The Chinese strategy in Nepal is still Tibet centric and hinged on to deter India for displaying its power to dissect Tibet from China. Mao had said those Tibetan plateaus are teeth of China, protecting the tongue from outside enemies. That is why Nepal became a suitable alley to fulfil the objectives of China.

 

Currently the Indian attempts should be to convince Nepalese people that India wants a cohesive, peaceful and integrated Nepal. The cultural ties between the two countries are civilisational and not to be dismantled by any third power or political regimes. PM Modi has rightly routed his third journey to Nepal with cultural and historical appeals. More than 90 per cent of People in Nepal is Hindus. More than 55 percent people of Nepal live in the side of Terai where Jankapur is the most coveted historical place for them.

 

India has already taken many projects to establish better connectivity with Nepal. India will build a strategic railway link between Raxaul in Bihar and Kathmandu to facilitate people to people contact and speed up the movement of goods. The two prime ministers agreed to construct the new electrified rail line, which will be financed by India, connecting the border city in India to Nepal. It has been made it clear that the stretch of railway lines from Jayanagar to Janakpur/Kurtha and from Jogbani to Biratnagar Custom yard will be completed by end of 2018. There are three other railway projects in pipelines.

 

During last Oli visit to India both the leaders are exploring the possibility of creating untapped potential of inland waterways. It may be a game changer in terms of connectivity. Nepal is land locked country surrounded by India from three sides. Most of the rivers from Himalayas flows down from Tibet to Nepal and reaches to India. The route is difficult and serpentine. If there is feasibility to develop inland river connectivity, the cargo shipments can move with ease. India is also planning to start Arun-3 hydro-electric project in Sankhuwasabha district of eastern Nepal. This project is likely to be completed by 2022. It is expected that Nepal can massively enhance its hydro power potential.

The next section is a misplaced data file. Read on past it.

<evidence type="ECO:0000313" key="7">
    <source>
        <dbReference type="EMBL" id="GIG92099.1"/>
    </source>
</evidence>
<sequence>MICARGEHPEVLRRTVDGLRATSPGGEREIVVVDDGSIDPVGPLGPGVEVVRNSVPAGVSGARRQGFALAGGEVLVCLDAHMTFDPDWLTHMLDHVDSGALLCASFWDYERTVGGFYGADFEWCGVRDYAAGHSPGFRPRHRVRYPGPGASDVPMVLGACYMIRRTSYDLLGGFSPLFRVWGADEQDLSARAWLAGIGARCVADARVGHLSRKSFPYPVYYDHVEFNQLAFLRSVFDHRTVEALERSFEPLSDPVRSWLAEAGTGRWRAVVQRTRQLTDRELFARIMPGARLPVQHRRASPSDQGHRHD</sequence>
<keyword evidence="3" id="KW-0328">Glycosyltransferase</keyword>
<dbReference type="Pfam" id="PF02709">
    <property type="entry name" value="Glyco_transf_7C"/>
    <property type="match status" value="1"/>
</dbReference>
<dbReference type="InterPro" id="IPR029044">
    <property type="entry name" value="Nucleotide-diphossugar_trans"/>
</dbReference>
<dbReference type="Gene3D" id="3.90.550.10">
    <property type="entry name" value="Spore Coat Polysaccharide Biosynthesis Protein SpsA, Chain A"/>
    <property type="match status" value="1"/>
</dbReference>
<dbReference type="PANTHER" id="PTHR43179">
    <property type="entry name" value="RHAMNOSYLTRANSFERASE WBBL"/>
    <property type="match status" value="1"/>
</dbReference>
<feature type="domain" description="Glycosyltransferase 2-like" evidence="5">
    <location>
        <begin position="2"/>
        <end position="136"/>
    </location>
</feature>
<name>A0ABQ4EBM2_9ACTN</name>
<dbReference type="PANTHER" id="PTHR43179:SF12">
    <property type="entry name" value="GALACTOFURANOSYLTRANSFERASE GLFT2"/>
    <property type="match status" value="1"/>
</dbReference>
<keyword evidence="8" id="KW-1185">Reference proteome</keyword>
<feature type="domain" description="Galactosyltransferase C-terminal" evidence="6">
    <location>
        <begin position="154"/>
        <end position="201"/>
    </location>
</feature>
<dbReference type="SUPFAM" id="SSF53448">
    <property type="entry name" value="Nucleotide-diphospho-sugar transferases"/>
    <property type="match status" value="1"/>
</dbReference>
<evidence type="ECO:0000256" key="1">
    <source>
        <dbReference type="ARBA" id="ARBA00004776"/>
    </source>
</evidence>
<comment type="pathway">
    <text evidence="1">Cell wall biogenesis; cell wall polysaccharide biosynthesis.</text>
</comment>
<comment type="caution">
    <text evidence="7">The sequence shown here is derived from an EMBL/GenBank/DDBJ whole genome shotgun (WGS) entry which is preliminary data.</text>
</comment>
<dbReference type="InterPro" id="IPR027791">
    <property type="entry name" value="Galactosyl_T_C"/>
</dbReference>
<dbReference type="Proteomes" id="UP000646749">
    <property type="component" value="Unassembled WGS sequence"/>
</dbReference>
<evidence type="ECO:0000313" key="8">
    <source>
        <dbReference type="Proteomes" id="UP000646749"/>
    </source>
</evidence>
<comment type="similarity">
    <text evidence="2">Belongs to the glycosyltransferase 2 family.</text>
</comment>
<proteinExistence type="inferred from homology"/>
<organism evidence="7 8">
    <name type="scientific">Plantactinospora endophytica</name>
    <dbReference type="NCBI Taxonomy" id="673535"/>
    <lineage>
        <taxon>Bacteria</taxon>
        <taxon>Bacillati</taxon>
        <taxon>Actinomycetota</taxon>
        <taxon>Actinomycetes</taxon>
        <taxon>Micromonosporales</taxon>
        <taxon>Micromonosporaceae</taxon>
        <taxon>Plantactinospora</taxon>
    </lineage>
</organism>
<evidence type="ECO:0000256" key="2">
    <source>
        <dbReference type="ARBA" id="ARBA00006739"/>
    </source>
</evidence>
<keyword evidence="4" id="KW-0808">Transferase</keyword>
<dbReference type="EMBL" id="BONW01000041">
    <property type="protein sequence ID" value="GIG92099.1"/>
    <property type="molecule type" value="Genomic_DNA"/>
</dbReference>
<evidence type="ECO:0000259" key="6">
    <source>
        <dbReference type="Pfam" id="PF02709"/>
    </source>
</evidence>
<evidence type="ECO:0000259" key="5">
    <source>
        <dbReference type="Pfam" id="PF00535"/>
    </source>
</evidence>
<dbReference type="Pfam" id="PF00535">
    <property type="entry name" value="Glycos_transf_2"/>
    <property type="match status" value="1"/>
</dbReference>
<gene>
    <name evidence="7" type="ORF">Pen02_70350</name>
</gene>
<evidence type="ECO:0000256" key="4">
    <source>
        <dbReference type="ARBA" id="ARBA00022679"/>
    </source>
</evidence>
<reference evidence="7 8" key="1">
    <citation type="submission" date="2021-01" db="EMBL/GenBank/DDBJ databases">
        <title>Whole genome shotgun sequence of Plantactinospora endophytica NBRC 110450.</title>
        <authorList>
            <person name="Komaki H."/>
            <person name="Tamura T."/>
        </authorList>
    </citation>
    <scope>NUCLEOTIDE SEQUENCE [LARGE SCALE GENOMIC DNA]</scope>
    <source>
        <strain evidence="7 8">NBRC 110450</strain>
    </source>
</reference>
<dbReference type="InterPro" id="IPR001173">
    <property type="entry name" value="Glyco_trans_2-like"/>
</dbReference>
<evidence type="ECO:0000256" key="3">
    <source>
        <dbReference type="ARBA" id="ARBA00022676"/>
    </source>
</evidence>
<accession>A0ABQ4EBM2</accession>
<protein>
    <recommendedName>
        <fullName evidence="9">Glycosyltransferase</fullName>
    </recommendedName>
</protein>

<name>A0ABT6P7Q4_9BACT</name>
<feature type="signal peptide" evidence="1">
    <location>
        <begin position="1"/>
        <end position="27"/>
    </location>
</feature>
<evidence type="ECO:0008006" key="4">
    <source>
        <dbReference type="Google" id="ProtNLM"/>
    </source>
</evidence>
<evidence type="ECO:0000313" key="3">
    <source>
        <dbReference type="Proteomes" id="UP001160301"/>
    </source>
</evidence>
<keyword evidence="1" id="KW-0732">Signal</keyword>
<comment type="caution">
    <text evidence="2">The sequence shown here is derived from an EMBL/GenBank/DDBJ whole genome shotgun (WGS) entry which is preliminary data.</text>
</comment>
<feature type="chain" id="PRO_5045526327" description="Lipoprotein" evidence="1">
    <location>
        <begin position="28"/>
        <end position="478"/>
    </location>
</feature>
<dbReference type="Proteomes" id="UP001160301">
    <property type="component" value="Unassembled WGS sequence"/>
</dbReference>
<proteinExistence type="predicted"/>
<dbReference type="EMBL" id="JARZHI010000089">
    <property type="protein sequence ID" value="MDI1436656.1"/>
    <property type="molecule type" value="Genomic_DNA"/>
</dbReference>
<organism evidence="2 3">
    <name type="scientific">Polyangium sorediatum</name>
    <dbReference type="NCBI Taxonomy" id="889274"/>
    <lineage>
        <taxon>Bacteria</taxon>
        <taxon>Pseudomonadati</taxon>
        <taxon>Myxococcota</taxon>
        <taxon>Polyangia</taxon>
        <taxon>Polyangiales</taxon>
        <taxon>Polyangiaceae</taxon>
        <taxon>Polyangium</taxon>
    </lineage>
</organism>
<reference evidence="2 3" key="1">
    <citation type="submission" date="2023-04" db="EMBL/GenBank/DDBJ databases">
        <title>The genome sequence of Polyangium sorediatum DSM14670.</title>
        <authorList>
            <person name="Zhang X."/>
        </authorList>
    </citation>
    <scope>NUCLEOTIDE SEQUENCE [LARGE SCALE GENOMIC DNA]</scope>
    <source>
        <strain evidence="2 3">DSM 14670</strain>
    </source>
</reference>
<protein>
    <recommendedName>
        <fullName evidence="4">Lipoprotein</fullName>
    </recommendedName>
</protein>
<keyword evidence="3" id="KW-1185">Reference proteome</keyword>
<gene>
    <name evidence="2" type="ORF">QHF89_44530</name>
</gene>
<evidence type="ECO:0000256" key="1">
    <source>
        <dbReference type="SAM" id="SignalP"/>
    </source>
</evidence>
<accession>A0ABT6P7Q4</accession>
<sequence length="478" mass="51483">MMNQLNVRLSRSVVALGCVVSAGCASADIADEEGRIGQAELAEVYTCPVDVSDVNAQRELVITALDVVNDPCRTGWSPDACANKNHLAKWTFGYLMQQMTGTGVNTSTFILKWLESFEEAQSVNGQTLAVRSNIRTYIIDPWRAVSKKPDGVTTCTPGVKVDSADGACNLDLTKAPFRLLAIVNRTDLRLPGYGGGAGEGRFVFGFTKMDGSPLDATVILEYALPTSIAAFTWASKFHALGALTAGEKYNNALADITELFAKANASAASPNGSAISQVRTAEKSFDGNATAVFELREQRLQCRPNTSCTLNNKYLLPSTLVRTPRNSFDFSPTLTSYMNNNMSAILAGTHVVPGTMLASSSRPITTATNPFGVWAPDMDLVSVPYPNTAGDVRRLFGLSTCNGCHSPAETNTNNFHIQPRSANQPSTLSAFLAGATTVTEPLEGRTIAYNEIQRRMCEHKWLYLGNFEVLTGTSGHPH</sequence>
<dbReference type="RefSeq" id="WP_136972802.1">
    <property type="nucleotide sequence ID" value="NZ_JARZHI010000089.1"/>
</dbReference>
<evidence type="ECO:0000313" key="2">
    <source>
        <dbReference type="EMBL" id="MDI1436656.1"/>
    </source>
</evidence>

Indian PM Visit is not going to sign major agreements with Nepal during his forthcoming visit. It is reassurance to the people of Nepal that already signed pacts are going to be completed on time. Indian PM may not raise the internal incoherencies and contradictions which are still major political factors of Nepal’s 2015 Constitution. But his journey from Janakpur itself is a reminder to the Oli government to accommodate the genuine demands of Tarai people. Nevertheless, the world politics is spinning fast. The Korean peninsula is a glaring example where China’s hegemony has been cut off. The US power is reasserting its mettle in Asia as well. Looking at India-US strategic partnership, China is more conscious of its defence trajectory which begins with Tibet. The Khampa rebellions of 1960s are stark reminder for China. China’s currency diplomacy in Nepal is going to increase. India cannot succeed merely by parroting cultural and historical anecdotes, it has to move along with economic baggage. This visit will have twin purposes. One to reassure Nepal that India is all weathered friend stood up in the moment of crisis and another is the development of Nepal is best suited through the help of India. Convincing them is to begin with cultural connectivity. The Ramyana circuit could be the best channel to start.

 
(The writer is Head Dept. of Political Science, CUH)